First, for Terry -
Kinda like eating an elephant. A little bit at a time…
You know how it is when you head into the shop at 9 a.m. thinking you’ve got a fairly simple task to do, should take about an hour and you can move on to the next part of the project? And then you realize you need to take care of a detail before you can do that one thing? But before you take care of the detail you need to take care of something else and it doesn’t work out right. So you need to figure something else out. And all of a sudden it is 5 p.m. and you’ve just finished that one simple thing? Missing lunch in the process?
Yeah, it was one of those days.
Before doing the legs, I wanted to finish up the wagon vise install. Pretty simple, route the slots for the guides and mount them up. A couple passes with the router and edge guide. How hard can it be?
Well, first, I needed to do a bit of flattening on the bottom. I had milled the end caps and front board slightly wider than the rest of the slab. Realized that I’d never get a perfect glueup if they were the same width, so made it so they would sit about 1/32” proud on top and bottom. Needed to be flushed before I routed for the vise guides, as one guide would be attached to the front board.
I get out the four horsemen:
Notice that they are all single iron planes? They work just fine on cherry, but all give massive tearout on the Jatoba. While I don’t really care what the jatoba looks like underneath, this kind of tearout left splintery recesses 1/16” deep. For some reason, that bothers me.
So I haul out the big gun:
The high-angle double iron smoother GMatheson sent me in the plane swap last year. I don’t get to use it much but this is the situation it was designed for. Except… The jatoba is really hard. I had to set the smoother for really thin shavings to avoid chatter. And even then, I’d get about 6 passes before the iron showed small chipping. Re-grind, re-hone, re-set the iron and take another 6 very thin passes. Rinse and repeat.
After I finished the first end cap, I realized I had another option. I “rescued” a 70s Handyman smoother from the back of a drawer in my dad’s shop when I first got into woodworking. I only used it twice before deciding to make my own, but it was still kicking around somewhere.
Dig it out, grind/hone the iron and try to put it work. It doesn’t, chatters like crazy. Ok, re-grind and re-hone, maybe I messed up the iron. And fit the cap iron properly, now that I know what should happen. Still chatters. It weighs about the same as the wooden smoothers, btw. The light weight, combined with a likely out-of-flat sole is probably the cause of the chattering.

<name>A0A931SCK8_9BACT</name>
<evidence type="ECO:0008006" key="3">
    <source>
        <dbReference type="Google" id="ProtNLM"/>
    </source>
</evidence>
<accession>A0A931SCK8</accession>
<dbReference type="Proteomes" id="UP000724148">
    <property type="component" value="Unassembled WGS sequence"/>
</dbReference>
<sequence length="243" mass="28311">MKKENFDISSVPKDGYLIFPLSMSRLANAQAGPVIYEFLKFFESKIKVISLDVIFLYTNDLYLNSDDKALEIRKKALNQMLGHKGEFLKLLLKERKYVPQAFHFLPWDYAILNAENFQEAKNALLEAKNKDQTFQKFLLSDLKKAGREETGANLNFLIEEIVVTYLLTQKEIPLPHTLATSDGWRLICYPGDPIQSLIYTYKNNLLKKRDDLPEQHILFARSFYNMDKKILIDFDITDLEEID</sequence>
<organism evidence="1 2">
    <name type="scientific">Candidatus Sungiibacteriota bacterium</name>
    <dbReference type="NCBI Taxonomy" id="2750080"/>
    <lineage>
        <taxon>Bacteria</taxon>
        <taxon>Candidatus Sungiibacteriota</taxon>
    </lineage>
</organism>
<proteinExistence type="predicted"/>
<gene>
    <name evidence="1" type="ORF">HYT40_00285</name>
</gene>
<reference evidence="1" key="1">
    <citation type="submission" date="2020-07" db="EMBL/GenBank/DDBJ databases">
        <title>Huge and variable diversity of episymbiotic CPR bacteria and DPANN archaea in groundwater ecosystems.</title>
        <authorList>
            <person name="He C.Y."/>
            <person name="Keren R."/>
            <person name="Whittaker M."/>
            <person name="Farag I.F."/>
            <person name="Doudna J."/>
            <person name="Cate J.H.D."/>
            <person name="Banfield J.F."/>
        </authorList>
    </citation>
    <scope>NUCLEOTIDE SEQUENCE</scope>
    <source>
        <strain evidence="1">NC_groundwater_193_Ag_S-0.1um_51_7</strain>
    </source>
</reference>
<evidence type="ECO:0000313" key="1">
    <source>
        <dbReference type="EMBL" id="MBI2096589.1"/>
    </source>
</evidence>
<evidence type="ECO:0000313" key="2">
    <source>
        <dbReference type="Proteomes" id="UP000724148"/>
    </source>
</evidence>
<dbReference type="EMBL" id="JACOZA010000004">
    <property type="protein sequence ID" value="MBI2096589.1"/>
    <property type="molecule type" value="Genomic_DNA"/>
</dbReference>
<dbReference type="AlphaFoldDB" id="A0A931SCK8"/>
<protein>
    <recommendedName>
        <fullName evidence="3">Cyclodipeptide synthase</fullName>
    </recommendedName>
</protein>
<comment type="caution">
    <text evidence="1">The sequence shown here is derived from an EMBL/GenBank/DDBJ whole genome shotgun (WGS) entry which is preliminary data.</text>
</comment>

Then I remember I’ve got yet another option. I won a set of Woodriver V3 planes (fore, smoother and LA block) over a year ago and they were still sitting in the unopened box. Figured they were worth a shot. So that entailed stripping them down, degreasing, grinding and honing the irons, fitting the cap iron, tightening the totes, etc. Not just one, but all three.
Here’s the fore and smoother:
And that did the trick. The WRs seem like pretty decent planes. Good heft, the smoother subjectively about twice the Handyman. Thick irons with a modern cap iron design. I had the pleasure of using an LV smoother and LA Jack for a few months a while back, and these perform as well as those. The LVs look better and are produced to a higher standard, but these are satisfactory alternatives.
Ended up with “some” detritus:
Now, onto the business of the day.
After laying out the guide locations very carefully, set the router up with the edge guide and routed the slots in two passes each:
Remember the oops on the length of the end cap mortise? Turns out to not be an issue. The bolt hole for the flange is located in a OK spot.
I’ll need to chisel away about 1/16” to get clearance for the washer.
After checking that the plate slides easily in the guides, I clamp them down and mark the screw hole locations
Drill pilot holes:
The screws nominally needed a 9/64” pilot, which is what I did. That worked in the cherry, but I was unable to drive the screw into the jatoba – on a fresh battery charge my impact driver stalled out about halfway. I re-piloted at 5/32”, and that barely worked.
The instructions said to make the slots 1/4” deep. Using a 1/4” drill bit to set the router plunge depth should result in a perfect depth, right? Nope, I end up being too deep – the plate would not slide into the guides. I ended up needing to shim the guides with two pieces of masking tape each side.
Next, install the plate and nut. I used a bit of thread lock, probably overkill.
And check the operation:
Easy travel along the full length! Woohoo!
I removed the screw at that point. I’ll leave it off until just about the end. No sense in adding an extra 20 lbs to the top while I still need to move it around to work on it.
And that is how 9 a.m. turned into 5 p.m.
-- Mark Kornell, Kornell Wood Design